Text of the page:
The worst bits over, it was just a short stroll from the South Top across the top to the trig point

 

From the South Top the view westwards opens up, bringing back memories of a great walk along Longside Edge a few years ago, back when the route was a delightful thin trod winding through the heather. Looking down at it now, it looks like somebody's bulldozed a road along the crest:

 

Long Side, Longside Edge and Ullock Pike

 

A few minutes later and we were at the summit, restocking with carbs and rehydrating. The views would have been outstanding were it not for the haze:

 

At the top

 

Geoff makes it to the North Top as Natasha returns to the trig point

 

After a suitable amount of loitering we started to head back down, declining the option to take the Little Man path. As we passed by we noticed many of these critters defending their territories:

 

One of the many Wheatears that lay claim to the upper slopes

 

Back at the gate and stile me and Geoff veered off to make a beeline for Lonscale Fell while the others continued down the original route of ascent. After a leisurely 30-minute stroll we were sat at the small cairn trying to identify distant fells through the haze:

 

Blencathra from the top of Lonscale Fell

 

Panorama - Blencathra to Skiddaw

 

Panorama in a scrolly-thing

 

From there we took an indistinct track that led through grass and then heather in the rough direction of Gale Road. After a bit of meandering down steepening ground we found a distinct marker post (part of the "gateway" in Wainwright's Pictorial Guide, the fence being long-gone) at the head of a dry stream. We followed the straight line of that stream until it reached a new fence that prevented us from negotiating the ravine of Whit Beck, so we had to follow the fence across very steep and slippery ground until it reached the broad Cumbria Way trail that leads to Skiddaw House. After crossing Whit Beck at the ford and having a good bellyful of the cool clear water there we strolled the short distance up the ravine-side track to the junction with the path that we'd started on only a few hours before.

Five minutes later the rest of the group got down to us and after a short break we all headed back to the cars. Back at the hostel it was the same routine as before - showers, another great YHA meal, deal with the sunburn and a chill-out before bedtime.

All in all it had been another great day, most of the others hadn't walked as high as Skiddaw before and there's something special about someone's first 3000-footer, all the better because of the distinct lack of the customary rain. The only downer was the persistent haze - I'd been telling them all about the magnificent views to be had from the top, only to be banjaxxed by ironically good weather. Never mind, it's an excuse to go up there again sometime.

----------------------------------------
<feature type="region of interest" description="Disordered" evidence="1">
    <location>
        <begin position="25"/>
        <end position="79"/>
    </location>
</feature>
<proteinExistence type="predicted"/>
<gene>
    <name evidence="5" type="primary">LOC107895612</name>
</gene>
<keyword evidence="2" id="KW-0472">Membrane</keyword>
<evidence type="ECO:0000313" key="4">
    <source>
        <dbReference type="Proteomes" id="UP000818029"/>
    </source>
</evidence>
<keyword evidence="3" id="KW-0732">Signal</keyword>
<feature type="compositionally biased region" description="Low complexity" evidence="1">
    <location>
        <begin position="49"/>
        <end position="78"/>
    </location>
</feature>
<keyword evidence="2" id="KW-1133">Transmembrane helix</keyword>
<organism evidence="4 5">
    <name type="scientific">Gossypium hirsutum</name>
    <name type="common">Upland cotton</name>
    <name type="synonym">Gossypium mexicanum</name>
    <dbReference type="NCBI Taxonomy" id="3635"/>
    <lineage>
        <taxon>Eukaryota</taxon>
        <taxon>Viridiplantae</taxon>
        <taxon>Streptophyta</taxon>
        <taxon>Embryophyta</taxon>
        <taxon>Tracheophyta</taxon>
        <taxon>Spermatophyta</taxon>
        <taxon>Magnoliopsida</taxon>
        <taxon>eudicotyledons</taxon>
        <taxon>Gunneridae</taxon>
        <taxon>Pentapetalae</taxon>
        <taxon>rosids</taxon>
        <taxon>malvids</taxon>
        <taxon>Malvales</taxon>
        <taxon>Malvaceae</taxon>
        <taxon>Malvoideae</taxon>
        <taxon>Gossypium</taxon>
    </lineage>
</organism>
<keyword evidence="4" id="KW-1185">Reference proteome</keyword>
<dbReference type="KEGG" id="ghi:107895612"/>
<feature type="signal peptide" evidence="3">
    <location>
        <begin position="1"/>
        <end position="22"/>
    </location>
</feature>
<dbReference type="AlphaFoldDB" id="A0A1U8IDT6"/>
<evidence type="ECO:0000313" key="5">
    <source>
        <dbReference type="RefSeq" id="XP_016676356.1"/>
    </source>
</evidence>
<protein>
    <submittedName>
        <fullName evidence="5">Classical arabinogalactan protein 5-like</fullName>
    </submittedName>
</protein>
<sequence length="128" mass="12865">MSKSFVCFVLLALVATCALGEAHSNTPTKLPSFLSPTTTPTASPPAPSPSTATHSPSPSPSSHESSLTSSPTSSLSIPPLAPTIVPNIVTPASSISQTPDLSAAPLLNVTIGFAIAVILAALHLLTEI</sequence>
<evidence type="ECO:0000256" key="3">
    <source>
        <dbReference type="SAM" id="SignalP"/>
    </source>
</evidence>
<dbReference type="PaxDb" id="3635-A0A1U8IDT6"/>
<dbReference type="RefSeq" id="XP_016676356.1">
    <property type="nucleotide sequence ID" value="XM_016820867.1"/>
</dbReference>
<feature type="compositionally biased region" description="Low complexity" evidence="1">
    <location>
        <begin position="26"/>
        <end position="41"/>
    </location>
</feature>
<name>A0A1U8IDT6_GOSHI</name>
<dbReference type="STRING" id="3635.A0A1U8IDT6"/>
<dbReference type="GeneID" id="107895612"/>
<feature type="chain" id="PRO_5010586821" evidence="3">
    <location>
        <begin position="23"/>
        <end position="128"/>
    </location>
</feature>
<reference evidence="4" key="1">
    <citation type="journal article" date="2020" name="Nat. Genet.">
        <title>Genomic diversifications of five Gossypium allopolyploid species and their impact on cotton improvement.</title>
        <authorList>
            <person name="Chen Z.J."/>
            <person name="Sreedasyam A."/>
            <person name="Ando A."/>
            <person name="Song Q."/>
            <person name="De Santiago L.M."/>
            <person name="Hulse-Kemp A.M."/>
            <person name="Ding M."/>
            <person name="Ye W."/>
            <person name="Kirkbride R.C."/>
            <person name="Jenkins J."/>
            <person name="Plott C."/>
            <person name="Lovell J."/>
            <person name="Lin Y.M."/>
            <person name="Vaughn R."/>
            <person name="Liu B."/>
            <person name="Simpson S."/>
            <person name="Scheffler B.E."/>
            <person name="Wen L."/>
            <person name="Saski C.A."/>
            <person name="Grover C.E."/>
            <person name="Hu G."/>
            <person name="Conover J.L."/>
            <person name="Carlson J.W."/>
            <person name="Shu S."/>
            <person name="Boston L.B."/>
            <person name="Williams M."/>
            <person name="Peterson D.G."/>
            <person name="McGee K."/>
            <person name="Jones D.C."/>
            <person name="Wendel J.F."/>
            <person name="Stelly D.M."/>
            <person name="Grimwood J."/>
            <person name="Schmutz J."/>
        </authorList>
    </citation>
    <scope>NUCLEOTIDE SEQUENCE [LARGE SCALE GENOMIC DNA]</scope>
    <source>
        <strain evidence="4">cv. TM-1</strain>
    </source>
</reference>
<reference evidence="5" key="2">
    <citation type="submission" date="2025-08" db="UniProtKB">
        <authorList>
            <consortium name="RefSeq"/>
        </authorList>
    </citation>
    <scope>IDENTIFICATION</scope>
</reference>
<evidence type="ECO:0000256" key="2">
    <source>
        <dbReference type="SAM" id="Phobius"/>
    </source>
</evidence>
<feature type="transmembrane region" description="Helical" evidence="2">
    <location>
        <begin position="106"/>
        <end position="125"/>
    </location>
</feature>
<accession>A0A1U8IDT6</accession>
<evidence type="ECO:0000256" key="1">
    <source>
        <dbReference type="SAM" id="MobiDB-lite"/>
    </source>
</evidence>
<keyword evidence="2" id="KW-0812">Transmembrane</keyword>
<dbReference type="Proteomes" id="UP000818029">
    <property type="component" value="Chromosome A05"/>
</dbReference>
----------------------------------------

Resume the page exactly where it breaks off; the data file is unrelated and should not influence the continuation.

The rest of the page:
To be continued...

Northern Fells Wildcamping – Part 3 – Rises and Falls

Posted by on May 21st 2010 in Annual Wildie, Great Escapes, LMAO!, Wildcamping

So there we were, on Carrock Fell, trying to figure out which way to go next. As I saw it, we had three options:

  • Stay up high - take in Knott and Great Calva, drop down to Skiddaw House, cross the Caldew dryshod at the bridge, head East up Mungrisdale Common;
  • Take a middling route - ascend Knott, drop down Snab, ford the Caldew, head South up Mungrisdale Common;
  • Take a direct route - descend the flank of Carrock Fell to the bottom of Grainsgill Beck, follow the Skiddaw House service-road to the base of Snab and then proceed as per the middling option.

Predictably we couldn't agree, so we delayed the decision and took a short-cut back to the bothy-shed, where we made a brew and reassessed the situation.

Chris didn't fancy slogging up Knott and Great Calva, and I'd been up them before, so we resigned ourselves to backtracking down the beck and fording the Caldew at some convenient point. At least I had the opportunity to grab some pics on the way down, and we met a couple of walkers heading up the Cumbria Way. These were the first folk that we'd met, and by strange coincidence the bloke worked for the same company as Chris, albeit in the Netherlands not the UK. A bit later on we met another bloke sweating his way up the beck, we didn't chat for long as he seemed intent on gaining the ridge. Anyway, back to the beck pics...

 

Falls in Grainsgill Beck

A beautiful watersmeet

Passing the old mines, we decided to read the sign that we'd disregarded on the way up:

Don't disturb the rocks!

 

On reaching the Caldew we walked along the service-road looking for a place to ford the river. I was dismayed to find this stash of empties at the side of the road - FFS, if some twats have gone to the trouble of driving all the way up there for a session on the vodka, it wouldn't have been much extra effort to have taken their empties back down in the same car, would it? These lazy inconsiderate arseholes should be banned from the fells, IMHO. If we'd been heading down, we'd have carried the rubbish out, but we had to leave it.